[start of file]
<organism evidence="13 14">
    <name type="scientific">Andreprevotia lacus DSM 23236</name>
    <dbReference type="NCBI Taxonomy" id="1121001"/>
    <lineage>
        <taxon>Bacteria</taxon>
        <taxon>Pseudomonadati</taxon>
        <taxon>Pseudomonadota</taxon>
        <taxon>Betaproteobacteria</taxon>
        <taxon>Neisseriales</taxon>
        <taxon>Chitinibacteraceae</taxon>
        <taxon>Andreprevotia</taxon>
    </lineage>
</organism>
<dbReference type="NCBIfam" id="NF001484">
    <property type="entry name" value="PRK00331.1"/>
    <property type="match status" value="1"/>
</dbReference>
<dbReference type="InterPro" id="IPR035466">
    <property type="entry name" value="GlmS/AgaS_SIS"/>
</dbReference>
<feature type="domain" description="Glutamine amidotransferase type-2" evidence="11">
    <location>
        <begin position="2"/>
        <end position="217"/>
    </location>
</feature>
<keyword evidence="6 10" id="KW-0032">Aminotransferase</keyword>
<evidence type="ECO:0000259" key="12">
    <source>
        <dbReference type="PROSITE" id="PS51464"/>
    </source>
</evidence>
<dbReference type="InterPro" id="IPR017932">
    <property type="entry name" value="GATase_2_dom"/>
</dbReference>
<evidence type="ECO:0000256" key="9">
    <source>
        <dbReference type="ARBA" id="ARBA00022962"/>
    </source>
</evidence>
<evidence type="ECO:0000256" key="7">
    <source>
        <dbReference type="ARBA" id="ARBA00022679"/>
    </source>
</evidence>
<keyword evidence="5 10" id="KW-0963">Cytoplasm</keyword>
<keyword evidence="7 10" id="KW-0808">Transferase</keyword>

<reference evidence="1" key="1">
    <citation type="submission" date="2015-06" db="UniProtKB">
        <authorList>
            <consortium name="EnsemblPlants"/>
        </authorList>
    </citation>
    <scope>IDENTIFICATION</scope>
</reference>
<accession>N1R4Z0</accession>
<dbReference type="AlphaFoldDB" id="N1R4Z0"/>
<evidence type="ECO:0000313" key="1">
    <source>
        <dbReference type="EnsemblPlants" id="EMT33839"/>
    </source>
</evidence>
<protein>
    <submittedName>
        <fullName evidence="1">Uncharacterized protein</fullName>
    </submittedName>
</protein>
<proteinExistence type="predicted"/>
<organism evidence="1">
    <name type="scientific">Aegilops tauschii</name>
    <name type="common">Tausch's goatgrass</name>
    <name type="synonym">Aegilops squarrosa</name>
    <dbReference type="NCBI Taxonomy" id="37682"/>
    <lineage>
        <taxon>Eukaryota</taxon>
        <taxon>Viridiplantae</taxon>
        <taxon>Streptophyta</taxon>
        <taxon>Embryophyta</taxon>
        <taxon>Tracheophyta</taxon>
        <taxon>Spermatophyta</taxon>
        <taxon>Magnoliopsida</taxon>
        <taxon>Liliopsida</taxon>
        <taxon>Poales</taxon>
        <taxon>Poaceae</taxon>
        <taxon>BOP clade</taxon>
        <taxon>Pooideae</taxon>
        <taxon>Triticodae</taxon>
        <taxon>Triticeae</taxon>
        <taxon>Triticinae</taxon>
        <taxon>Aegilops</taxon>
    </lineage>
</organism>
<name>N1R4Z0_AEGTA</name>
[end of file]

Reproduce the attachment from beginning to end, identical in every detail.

<organism evidence="13 14">
    <name type="scientific">Andreprevotia lacus DSM 23236</name>
    <dbReference type="NCBI Taxonomy" id="1121001"/>
    <lineage>
        <taxon>Bacteria</taxon>
        <taxon>Pseudomonadati</taxon>
        <taxon>Pseudomonadota</taxon>
        <taxon>Betaproteobacteria</taxon>
        <taxon>Neisseriales</taxon>
        <taxon>Chitinibacteraceae</taxon>
        <taxon>Andreprevotia</taxon>
    </lineage>
</organism>
<dbReference type="NCBIfam" id="NF001484">
    <property type="entry name" value="PRK00331.1"/>
    <property type="match status" value="1"/>
</dbReference>
<dbReference type="InterPro" id="IPR035466">
    <property type="entry name" value="GlmS/AgaS_SIS"/>
</dbReference>
<feature type="domain" description="Glutamine amidotransferase type-2" evidence="11">
    <location>
        <begin position="2"/>
        <end position="217"/>
    </location>
</feature>
<keyword evidence="6 10" id="KW-0032">Aminotransferase</keyword>
<evidence type="ECO:0000259" key="12">
    <source>
        <dbReference type="PROSITE" id="PS51464"/>
    </source>
</evidence>
<dbReference type="InterPro" id="IPR017932">
    <property type="entry name" value="GATase_2_dom"/>
</dbReference>
<evidence type="ECO:0000256" key="9">
    <source>
        <dbReference type="ARBA" id="ARBA00022962"/>
    </source>
</evidence>
<evidence type="ECO:0000256" key="7">
    <source>
        <dbReference type="ARBA" id="ARBA00022679"/>
    </source>
</evidence>
<keyword evidence="5 10" id="KW-0963">Cytoplasm</keyword>
<keyword evidence="7 10" id="KW-0808">Transferase</keyword>

<reference evidence="1" key="1">
    <citation type="submission" date="2015-06" db="UniProtKB">
        <authorList>
            <consortium name="EnsemblPlants"/>
        </authorList>
    </citation>
    <scope>IDENTIFICATION</scope>
</reference>
<accession>N1R4Z0</accession>
<dbReference type="AlphaFoldDB" id="N1R4Z0"/>
<evidence type="ECO:0000313" key="1">
    <source>
        <dbReference type="EnsemblPlants" id="EMT33839"/>
    </source>
</evidence>
<protein>
    <submittedName>
        <fullName evidence="1">Uncharacterized protein</fullName>
    </submittedName>
</protein>
<proteinExistence type="predicted"/>
<organism evidence="1">
    <name type="scientific">Aegilops tauschii</name>
    <name type="common">Tausch's goatgrass</name>
    <name type="synonym">Aegilops squarrosa</name>
    <dbReference type="NCBI Taxonomy" id="37682"/>
    <lineage>
        <taxon>Eukaryota</taxon>
        <taxon>Viridiplantae</taxon>
        <taxon>Streptophyta</taxon>
        <taxon>Embryophyta</taxon>
        <taxon>Tracheophyta</taxon>
        <taxon>Spermatophyta</taxon>
        <taxon>Magnoliopsida</taxon>
        <taxon>Liliopsida</taxon>
        <taxon>Poales</taxon>
        <taxon>Poaceae</taxon>
        <taxon>BOP clade</taxon>
        <taxon>Pooideae</taxon>
        <taxon>Triticodae</taxon>
        <taxon>Triticeae</taxon>
        <taxon>Triticinae</taxon>
        <taxon>Aegilops</taxon>
    </lineage>
</organism>
<name>N1R4Z0_AEGTA</name>